I wouldn't consider my point of view to be pure "scientism" as I do see value in philosophical inquiries that lack empirical basis. I have chosen, however, to set aside some of the hard questions of subjective experience because they seem like philosophical whirlpools on the ocean of reason. Traps in which I could spend the remainder of my lifetime paddling for an escape. My reasoning is that I have to, at some point, assign probabilities to idealism or realism and in so doing "take a position."

    By ignoring the more fundamental issues of, say, idealism vs realism and just accepting materialism out of hand (by giving it a higher probability for the sake of establishing ground for further arguments) or because "it seems correct" I'm just practicing a kind of rationalization, instead of meaningful reasoning.

    I still believe that I have to "take a position" (by which I mean assign probabilities to various beliefs) but in reflection I need to make sure I have stronger evidence supporting the probabilities I assign. At worst failing to do so would lead to me only reading sources that I believe will confirm my priors.

  5. Hi Richard,

    There's a lot going on here; here are some thoughts.

    - You seem to think that "empirical inquiry is the only form of rational inquiry" amounts to a dismissal of the entire field of philosophy. I'm not sure about this. All sorts seem to take philosophy to be "continuous" with science. For many, I think, this amounts to taking philosophy to consist entirely in such activities as (a) the explication of key scientific terms and (b) the regimentation of languages or language-fragments that constitute (in part) or are capable of expressing our best scientific theories. This sure sounds like a plausible metaphilosophical view on which philosophy is a part of "empirical inquiry." But then we have a plausible metaphilosophy consistent with scientism. So we probably shouldn't say that scientism, as you state it, amounts to the dismissal of the entire field of philosophy.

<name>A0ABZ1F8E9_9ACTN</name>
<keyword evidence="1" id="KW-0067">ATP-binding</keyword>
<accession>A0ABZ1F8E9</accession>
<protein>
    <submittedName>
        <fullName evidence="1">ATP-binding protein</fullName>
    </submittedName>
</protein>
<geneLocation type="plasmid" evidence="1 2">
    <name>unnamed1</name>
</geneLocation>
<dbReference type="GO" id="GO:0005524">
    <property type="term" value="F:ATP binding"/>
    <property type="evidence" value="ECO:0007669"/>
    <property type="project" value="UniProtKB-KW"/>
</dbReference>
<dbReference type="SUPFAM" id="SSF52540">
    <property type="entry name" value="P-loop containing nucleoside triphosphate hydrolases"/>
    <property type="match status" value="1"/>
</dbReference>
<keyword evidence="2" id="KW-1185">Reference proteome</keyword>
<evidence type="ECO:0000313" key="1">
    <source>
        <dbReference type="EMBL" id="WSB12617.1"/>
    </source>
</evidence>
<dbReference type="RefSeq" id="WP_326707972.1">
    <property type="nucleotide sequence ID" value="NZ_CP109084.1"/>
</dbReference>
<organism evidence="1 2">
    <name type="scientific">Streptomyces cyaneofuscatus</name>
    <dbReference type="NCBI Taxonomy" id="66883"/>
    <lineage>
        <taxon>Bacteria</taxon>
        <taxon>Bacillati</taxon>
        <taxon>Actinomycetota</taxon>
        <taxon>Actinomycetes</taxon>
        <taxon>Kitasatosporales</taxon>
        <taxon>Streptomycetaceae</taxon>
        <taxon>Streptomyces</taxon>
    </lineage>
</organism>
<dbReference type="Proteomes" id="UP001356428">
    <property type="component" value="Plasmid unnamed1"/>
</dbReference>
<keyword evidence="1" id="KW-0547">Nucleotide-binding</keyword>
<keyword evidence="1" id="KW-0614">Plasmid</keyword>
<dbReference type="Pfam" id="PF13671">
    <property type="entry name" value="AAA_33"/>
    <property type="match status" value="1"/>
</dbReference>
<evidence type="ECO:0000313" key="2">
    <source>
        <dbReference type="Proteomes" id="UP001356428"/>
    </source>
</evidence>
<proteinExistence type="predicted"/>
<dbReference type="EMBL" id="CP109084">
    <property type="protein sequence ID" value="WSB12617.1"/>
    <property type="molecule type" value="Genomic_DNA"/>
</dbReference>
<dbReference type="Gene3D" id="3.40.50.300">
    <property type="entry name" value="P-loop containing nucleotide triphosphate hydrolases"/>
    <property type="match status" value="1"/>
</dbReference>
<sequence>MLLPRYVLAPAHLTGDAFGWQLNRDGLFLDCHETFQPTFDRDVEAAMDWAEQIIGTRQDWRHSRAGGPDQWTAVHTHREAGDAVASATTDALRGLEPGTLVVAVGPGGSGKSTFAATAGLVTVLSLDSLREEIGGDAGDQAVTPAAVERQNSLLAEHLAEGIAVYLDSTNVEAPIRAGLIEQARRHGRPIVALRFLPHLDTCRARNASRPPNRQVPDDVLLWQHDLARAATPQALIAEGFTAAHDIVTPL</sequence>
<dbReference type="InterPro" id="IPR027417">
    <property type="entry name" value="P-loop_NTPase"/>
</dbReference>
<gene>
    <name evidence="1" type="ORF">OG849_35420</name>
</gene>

- The proposition, that empirical inquiry is the only of rational inquiry, is empirically verifiable if we take people's verbal behavior to be the basic source of evidence or consideration when we are trying to say just what forms of inquiry are rational, or, better, when we are trying to explicate "rational."

    - Whoever objected to the (epistemic) possibility of spectrum inversion on the basis of the impossibility of detecting spectrum inversion is, I think, mistaken, but not for the reasons you give. I won't go into the details, but I think that thought experiments about futuristic imaging techniques and clever psychophysics can show how to confirm or disconfirm inversion hypotheses on a pretty uncontroversial background theory. Scientismist philosophers, anti-scientismist philosophers, and anti-philosophers alike probably tend to have too narrow a view of what is testable stemming from a too-narrow view of what the right sort of background theory can do to make even the loftiest or most theoretical claims empirically consequential.